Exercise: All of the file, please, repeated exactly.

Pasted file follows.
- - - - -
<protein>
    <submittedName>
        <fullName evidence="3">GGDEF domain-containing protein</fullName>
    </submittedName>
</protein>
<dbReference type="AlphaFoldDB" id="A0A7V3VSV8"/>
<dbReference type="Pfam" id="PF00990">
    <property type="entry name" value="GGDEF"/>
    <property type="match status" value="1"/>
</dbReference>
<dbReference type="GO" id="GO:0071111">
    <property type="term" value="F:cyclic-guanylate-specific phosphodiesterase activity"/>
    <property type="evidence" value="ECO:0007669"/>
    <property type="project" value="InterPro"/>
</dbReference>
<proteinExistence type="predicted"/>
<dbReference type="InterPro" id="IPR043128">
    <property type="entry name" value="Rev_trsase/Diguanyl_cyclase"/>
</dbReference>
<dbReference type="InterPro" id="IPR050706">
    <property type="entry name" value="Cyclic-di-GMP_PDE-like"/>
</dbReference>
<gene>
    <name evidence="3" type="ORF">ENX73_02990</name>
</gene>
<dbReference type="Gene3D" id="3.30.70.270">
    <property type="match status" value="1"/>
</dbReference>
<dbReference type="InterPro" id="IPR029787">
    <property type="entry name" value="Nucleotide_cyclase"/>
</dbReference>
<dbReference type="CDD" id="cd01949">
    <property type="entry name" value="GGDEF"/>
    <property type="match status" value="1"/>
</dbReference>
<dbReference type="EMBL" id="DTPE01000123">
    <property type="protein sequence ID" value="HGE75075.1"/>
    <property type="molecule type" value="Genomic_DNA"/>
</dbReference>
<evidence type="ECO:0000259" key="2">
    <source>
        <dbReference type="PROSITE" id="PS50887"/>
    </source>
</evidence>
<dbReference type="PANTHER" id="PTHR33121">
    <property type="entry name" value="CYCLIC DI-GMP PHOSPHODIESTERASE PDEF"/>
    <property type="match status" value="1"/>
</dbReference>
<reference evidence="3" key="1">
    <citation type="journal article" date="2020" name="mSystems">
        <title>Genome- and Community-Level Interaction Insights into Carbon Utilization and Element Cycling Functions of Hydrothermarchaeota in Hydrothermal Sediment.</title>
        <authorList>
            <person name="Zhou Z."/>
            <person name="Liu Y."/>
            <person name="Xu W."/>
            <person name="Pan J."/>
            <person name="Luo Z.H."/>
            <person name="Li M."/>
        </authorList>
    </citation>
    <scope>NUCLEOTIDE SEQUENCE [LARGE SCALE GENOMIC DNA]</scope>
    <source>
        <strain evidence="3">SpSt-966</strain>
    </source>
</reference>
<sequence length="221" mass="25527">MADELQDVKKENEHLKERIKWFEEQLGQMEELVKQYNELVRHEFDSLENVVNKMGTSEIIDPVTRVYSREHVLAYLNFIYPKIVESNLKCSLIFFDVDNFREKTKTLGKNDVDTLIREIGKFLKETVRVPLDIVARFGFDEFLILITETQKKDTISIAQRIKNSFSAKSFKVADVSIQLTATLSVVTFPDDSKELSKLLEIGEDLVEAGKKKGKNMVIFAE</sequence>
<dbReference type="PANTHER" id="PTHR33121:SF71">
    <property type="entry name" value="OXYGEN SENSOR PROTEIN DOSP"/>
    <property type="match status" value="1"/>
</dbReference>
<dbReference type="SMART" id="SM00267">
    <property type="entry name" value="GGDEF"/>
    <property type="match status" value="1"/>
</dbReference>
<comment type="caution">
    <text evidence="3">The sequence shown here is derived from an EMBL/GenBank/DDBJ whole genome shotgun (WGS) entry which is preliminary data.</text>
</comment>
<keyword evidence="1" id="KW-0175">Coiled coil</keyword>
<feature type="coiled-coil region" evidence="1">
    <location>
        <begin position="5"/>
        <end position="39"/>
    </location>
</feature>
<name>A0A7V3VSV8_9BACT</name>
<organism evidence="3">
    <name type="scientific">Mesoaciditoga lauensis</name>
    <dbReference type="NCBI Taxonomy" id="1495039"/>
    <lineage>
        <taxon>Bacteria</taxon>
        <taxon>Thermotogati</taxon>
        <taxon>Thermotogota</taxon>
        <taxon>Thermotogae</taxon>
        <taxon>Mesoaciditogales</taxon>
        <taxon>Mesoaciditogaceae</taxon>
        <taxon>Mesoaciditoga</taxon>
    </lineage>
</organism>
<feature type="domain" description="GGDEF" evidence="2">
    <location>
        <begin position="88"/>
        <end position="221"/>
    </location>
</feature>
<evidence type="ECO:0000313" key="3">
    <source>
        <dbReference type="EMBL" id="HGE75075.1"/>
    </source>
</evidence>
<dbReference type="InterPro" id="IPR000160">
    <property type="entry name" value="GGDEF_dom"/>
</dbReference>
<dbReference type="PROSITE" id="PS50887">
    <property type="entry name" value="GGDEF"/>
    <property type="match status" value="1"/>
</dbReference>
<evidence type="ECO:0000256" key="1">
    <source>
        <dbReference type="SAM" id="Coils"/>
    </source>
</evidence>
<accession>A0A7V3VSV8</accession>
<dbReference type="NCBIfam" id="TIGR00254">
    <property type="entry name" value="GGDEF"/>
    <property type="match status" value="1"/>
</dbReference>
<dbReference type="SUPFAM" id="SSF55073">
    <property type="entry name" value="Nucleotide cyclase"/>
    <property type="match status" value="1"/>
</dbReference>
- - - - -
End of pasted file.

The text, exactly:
<protein>
    <submittedName>
        <fullName evidence="3">GGDEF domain-containing protein</fullName>
    </submittedName>
</protein>
<dbReference type="AlphaFoldDB" id="A0A7V3VSV8"/>
<dbReference type="Pfam" id="PF00990">
    <property type="entry name" value="GGDEF"/>
    <property type="match status" value="1"/>
</dbReference>
<dbReference type="GO" id="GO:0071111">
    <property type="term" value="F:cyclic-guanylate-specific phosphodiesterase activity"/>
    <property type="evidence" value="ECO:0007669"/>
    <property type="project" value="InterPro"/>
</dbReference>
<proteinExistence type="predicted"/>
<dbReference type="InterPro" id="IPR043128">
    <property type="entry name" value="Rev_trsase/Diguanyl_cyclase"/>
</dbReference>
<dbReference type="InterPro" id="IPR050706">
    <property type="entry name" value="Cyclic-di-GMP_PDE-like"/>
</dbReference>
<gene>
    <name evidence="3" type="ORF">ENX73_02990</name>
</gene>
<dbReference type="Gene3D" id="3.30.70.270">
    <property type="match status" value="1"/>
</dbReference>
<dbReference type="InterPro" id="IPR029787">
    <property type="entry name" value="Nucleotide_cyclase"/>
</dbReference>
<dbReference type="CDD" id="cd01949">
    <property type="entry name" value="GGDEF"/>
    <property type="match status" value="1"/>
</dbReference>
<dbReference type="EMBL" id="DTPE01000123">
    <property type="protein sequence ID" value="HGE75075.1"/>
    <property type="molecule type" value="Genomic_DNA"/>
</dbReference>
<evidence type="ECO:0000259" key="2">
    <source>
        <dbReference type="PROSITE" id="PS50887"/>
    </source>
</evidence>
<dbReference type="PANTHER" id="PTHR33121">
    <property type="entry name" value="CYCLIC DI-GMP PHOSPHODIESTERASE PDEF"/>
    <property type="match status" value="1"/>
</dbReference>
<reference evidence="3" key="1">
    <citation type="journal article" date="2020" name="mSystems">
        <title>Genome- and Community-Level Interaction Insights into Carbon Utilization and Element Cycling Functions of Hydrothermarchaeota in Hydrothermal Sediment.</title>
        <authorList>
            <person name="Zhou Z."/>
            <person name="Liu Y."/>
            <person name="Xu W."/>
            <person name="Pan J."/>
            <person name="Luo Z.H."/>
            <person name="Li M."/>
        </authorList>
    </citation>
    <scope>NUCLEOTIDE SEQUENCE [LARGE SCALE GENOMIC DNA]</scope>
    <source>
        <strain evidence="3">SpSt-966</strain>
    </source>
</reference>
<sequence length="221" mass="25527">MADELQDVKKENEHLKERIKWFEEQLGQMEELVKQYNELVRHEFDSLENVVNKMGTSEIIDPVTRVYSREHVLAYLNFIYPKIVESNLKCSLIFFDVDNFREKTKTLGKNDVDTLIREIGKFLKETVRVPLDIVARFGFDEFLILITETQKKDTISIAQRIKNSFSAKSFKVADVSIQLTATLSVVTFPDDSKELSKLLEIGEDLVEAGKKKGKNMVIFAE</sequence>
<dbReference type="PANTHER" id="PTHR33121:SF71">
    <property type="entry name" value="OXYGEN SENSOR PROTEIN DOSP"/>
    <property type="match status" value="1"/>
</dbReference>
<dbReference type="SMART" id="SM00267">
    <property type="entry name" value="GGDEF"/>
    <property type="match status" value="1"/>
</dbReference>
<comment type="caution">
    <text evidence="3">The sequence shown here is derived from an EMBL/GenBank/DDBJ whole genome shotgun (WGS) entry which is preliminary data.</text>
</comment>
<keyword evidence="1" id="KW-0175">Coiled coil</keyword>
<feature type="coiled-coil region" evidence="1">
    <location>
        <begin position="5"/>
        <end position="39"/>
    </location>
</feature>
<name>A0A7V3VSV8_9BACT</name>
<organism evidence="3">
    <name type="scientific">Mesoaciditoga lauensis</name>
    <dbReference type="NCBI Taxonomy" id="1495039"/>
    <lineage>
        <taxon>Bacteria</taxon>
        <taxon>Thermotogati</taxon>
        <taxon>Thermotogota</taxon>
        <taxon>Thermotogae</taxon>
        <taxon>Mesoaciditogales</taxon>
        <taxon>Mesoaciditogaceae</taxon>
        <taxon>Mesoaciditoga</taxon>
    </lineage>
</organism>
<feature type="domain" description="GGDEF" evidence="2">
    <location>
        <begin position="88"/>
        <end position="221"/>
    </location>
</feature>
<evidence type="ECO:0000313" key="3">
    <source>
        <dbReference type="EMBL" id="HGE75075.1"/>
    </source>
</evidence>
<dbReference type="InterPro" id="IPR000160">
    <property type="entry name" value="GGDEF_dom"/>
</dbReference>
<dbReference type="PROSITE" id="PS50887">
    <property type="entry name" value="GGDEF"/>
    <property type="match status" value="1"/>
</dbReference>
<evidence type="ECO:0000256" key="1">
    <source>
        <dbReference type="SAM" id="Coils"/>
    </source>
</evidence>
<accession>A0A7V3VSV8</accession>
<dbReference type="NCBIfam" id="TIGR00254">
    <property type="entry name" value="GGDEF"/>
    <property type="match status" value="1"/>
</dbReference>
<dbReference type="SUPFAM" id="SSF55073">
    <property type="entry name" value="Nucleotide cyclase"/>
    <property type="match status" value="1"/>
</dbReference>